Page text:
Jip appropriated a handsome nnartment in
Town house to her use. The same night
...
VT.SH ....
thaatarfed for Savannah ntr exnrecs. un
known to any one eavo the faithful N.'
El
One thousan'l dolhira reward was immedi-
atoly offered for bet apprehension and the
doteetion of those who had aided in her
escape, and on the Oth day the reward was
doubled, messengers a!si having been sent
to New Orleans, and in several other dircc-
tions. A fort night passed, anil no tidings i
of the beautiful slave Martha. Every one
suspected, though none could prove, that
her former master had aided in her escape.
Mr. N. had now nearly arranged his affairs,
and was about to leave Mobile. His stub
born creditor had tried by evry means in
his power, to procure an indictment against
him, but without success, when on the eve
ning, of N's departure, his friend, at his dc
sirci railed upon the creditor, to endeavor
if possible to purchase a release to the title
of Martha. "No," replied the broker, "I
would sooner spend the 810,000, than be
tricked by the infernal Yankee!" N.
took his leave, depositing 0800 with his
friend, which was all the spare money he
had, anil instructing him to purchase with
it the freedom of Martha if possible.
Within one month from the time N. left
Mobile, the extensive house of 11. M. and
Brothers, cotton brokers stopped payment,
and in due time, the sale of their personal
property devolved upon an auctioneer. A
mnng the living chatties disposed off, the
title to the beautiful slave Martha, then, ab
sent, but who cost if 4, 500 was .struck off to
the friend of N. for sixty two dollars!
. This narrative is no fiction, the author of
the letter first mentioned being the identical
purchaser of the slave Martha. His imme
diate ohjcei in writing to the gentleman
who furnished us with the above, wa3 to
ascertain the whereabouts of his friend N.,
as he had been unable to hear froni him
since his important purchase, though he
had immediately written to 'New York, ac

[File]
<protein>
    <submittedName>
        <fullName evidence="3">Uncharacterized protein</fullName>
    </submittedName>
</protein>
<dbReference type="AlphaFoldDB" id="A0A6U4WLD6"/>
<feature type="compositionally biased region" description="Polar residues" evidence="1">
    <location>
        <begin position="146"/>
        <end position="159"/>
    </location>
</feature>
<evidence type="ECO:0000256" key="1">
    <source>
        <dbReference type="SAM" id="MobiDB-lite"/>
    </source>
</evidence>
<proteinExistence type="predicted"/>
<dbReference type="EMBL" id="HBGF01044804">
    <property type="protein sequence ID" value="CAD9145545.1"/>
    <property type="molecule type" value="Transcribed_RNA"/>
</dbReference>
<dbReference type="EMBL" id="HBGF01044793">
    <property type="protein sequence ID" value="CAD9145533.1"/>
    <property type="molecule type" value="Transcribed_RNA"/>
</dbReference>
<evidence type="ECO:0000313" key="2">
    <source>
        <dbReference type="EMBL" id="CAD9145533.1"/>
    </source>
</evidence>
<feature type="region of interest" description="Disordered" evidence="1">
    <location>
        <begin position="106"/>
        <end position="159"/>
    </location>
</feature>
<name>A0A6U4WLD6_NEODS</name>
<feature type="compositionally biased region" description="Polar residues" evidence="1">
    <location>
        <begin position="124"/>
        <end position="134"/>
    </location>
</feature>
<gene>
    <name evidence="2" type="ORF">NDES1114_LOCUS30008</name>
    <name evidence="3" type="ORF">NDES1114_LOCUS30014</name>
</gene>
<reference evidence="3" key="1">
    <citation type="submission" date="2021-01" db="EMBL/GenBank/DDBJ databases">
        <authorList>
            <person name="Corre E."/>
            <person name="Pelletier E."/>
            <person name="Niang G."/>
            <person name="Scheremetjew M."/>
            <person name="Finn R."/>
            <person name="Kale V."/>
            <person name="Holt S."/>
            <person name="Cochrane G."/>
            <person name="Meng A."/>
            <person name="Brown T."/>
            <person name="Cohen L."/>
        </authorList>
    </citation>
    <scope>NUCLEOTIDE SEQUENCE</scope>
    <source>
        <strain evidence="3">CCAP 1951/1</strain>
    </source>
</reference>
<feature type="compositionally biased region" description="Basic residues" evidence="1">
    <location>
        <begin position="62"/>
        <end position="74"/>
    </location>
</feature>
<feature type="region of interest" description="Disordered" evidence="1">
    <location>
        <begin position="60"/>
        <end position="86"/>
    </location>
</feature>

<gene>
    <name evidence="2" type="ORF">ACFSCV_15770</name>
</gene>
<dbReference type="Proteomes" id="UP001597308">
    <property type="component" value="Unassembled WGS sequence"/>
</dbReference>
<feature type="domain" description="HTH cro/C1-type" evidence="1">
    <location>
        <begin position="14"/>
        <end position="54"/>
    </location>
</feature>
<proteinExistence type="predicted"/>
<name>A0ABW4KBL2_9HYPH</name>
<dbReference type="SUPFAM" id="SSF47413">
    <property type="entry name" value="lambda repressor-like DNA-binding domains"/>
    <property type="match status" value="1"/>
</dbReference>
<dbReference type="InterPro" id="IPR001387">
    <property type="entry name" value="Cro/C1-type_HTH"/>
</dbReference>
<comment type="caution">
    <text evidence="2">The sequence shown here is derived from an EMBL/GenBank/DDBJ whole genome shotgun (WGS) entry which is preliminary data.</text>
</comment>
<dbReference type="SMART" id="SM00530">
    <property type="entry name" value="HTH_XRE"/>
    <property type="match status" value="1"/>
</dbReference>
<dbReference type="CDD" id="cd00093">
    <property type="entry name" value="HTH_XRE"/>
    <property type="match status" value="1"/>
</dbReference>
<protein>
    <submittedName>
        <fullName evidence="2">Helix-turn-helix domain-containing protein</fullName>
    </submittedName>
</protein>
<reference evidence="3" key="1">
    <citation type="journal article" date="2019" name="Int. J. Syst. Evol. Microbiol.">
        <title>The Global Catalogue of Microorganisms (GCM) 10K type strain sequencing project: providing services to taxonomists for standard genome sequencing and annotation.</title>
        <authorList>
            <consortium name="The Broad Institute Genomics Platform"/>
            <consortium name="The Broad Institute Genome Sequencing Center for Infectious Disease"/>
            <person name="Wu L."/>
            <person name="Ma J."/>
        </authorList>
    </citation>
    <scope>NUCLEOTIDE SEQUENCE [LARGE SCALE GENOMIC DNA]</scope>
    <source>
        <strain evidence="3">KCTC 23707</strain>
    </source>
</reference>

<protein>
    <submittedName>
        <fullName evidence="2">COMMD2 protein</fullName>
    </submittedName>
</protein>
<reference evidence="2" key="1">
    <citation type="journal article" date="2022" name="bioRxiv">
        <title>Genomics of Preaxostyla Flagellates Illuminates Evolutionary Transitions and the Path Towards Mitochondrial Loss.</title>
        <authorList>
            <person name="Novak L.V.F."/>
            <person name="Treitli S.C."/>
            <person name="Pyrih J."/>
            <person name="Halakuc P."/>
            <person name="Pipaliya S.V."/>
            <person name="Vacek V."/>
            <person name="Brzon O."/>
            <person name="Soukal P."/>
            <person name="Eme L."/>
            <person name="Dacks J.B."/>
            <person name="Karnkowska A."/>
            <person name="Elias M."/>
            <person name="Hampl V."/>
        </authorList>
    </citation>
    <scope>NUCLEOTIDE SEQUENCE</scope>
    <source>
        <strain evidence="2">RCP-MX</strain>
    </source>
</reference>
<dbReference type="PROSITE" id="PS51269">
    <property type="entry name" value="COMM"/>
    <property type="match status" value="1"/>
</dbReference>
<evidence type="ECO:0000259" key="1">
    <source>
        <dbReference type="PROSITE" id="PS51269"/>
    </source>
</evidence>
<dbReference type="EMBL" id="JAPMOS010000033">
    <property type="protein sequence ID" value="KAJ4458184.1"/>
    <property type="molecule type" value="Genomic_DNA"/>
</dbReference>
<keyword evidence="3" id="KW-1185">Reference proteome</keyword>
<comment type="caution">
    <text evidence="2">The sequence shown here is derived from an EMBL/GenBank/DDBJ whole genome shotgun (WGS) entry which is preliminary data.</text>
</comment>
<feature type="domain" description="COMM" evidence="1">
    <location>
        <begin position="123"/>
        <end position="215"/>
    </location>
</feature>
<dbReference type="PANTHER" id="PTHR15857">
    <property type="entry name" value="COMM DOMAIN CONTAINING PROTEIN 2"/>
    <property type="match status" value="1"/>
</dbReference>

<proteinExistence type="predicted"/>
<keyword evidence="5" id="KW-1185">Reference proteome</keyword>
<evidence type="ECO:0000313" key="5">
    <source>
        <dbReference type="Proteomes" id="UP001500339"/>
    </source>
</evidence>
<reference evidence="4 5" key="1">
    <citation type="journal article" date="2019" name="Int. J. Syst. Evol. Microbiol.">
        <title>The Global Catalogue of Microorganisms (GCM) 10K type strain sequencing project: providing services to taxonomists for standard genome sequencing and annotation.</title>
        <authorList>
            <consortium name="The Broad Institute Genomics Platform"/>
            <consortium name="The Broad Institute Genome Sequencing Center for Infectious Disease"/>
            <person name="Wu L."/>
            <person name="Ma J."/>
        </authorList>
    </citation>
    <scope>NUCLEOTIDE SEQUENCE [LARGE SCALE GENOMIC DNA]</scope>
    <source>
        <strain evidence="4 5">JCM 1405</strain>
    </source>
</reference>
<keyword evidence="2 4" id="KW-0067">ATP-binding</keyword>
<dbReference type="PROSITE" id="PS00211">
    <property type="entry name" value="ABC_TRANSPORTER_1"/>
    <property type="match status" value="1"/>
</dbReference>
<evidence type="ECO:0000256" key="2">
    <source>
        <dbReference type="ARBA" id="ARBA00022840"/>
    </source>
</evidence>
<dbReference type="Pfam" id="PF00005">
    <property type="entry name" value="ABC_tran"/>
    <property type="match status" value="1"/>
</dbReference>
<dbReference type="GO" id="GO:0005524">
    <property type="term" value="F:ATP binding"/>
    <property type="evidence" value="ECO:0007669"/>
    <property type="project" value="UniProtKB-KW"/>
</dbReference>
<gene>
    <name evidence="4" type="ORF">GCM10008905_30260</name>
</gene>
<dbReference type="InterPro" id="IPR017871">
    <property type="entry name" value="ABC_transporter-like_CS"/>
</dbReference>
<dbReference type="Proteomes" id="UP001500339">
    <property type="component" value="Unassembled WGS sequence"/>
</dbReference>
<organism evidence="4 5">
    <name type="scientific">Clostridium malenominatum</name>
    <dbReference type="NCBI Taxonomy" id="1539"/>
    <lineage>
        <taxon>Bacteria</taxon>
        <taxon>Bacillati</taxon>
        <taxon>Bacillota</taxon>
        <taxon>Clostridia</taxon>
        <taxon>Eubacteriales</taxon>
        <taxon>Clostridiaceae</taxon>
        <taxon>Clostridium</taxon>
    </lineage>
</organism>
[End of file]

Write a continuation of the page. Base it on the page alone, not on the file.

quainting hiin with it. Wc have been
promised an introduction to the heroine of
this nanative, and her own happy husband.
' , AL1?' Jyjn idscrtiockc r.
One of the most striking imaracTeri.v
of the present age, is the highly excitable
state of the public mind. From the North
eastern boundary line to the Mp.ic.in gulf,
ftom the Atlantic to the 'Far West.' there
comes rumor after rumor of liot, insurrec
tion, and tumult. A f pecics of moral chol
era seems every where prevailing; and no
portion of our country is exempt from its
visitation. The cold and circulating sons
of New-England arc now rs readily lighted
up into these out-breakings against order,
as the hasty and inflammable spirits of the
south. The passions of the populace arc-
ever icuiiy lor explosion, and it matters not
what is applied to the train abolition, Gra
hamism, high prices of food, bank frauds,
or gambling, any thing, in fact, is made use
of by the people as an opportunity for tak
ing the law into their own hands. They
would be at onco jurymen and execution
ers, legislator's, and judges, when laboring
under maddened excitement, that renders
them wholy unlit for their assumed pow
ers. Though thorc have been riots among
mankind, since they were first gathered in
to ofgauized societies, and became nations,
yot wc do not recollect a period recorded in
history when these 'uproars among the
people, bore similitude to the riots of tho
present day, cither in their frequent recur
rence, or in the peculiar character of their
motive power. They wero generally, both
in ancierit and modern times, the teaction
of those natural rights of man, which had
been forcibly kept down by tyranny and
oppression; and theso insurrections wero
cither immediately checked by tho strong
arm of enthroned authority; or elso Lccamo
the glorious moans of restoring the peoplo
to their rightful privileges. But among us,
it is different. Our government acknowl
edged that 'nil men arc born free and equal,'
and tho people have neither tho disposition
nor tho excuse to rise in rebellion against it,
since they both foel and know tho blessings
it seoura them. Our mobs arc wrtpoUli-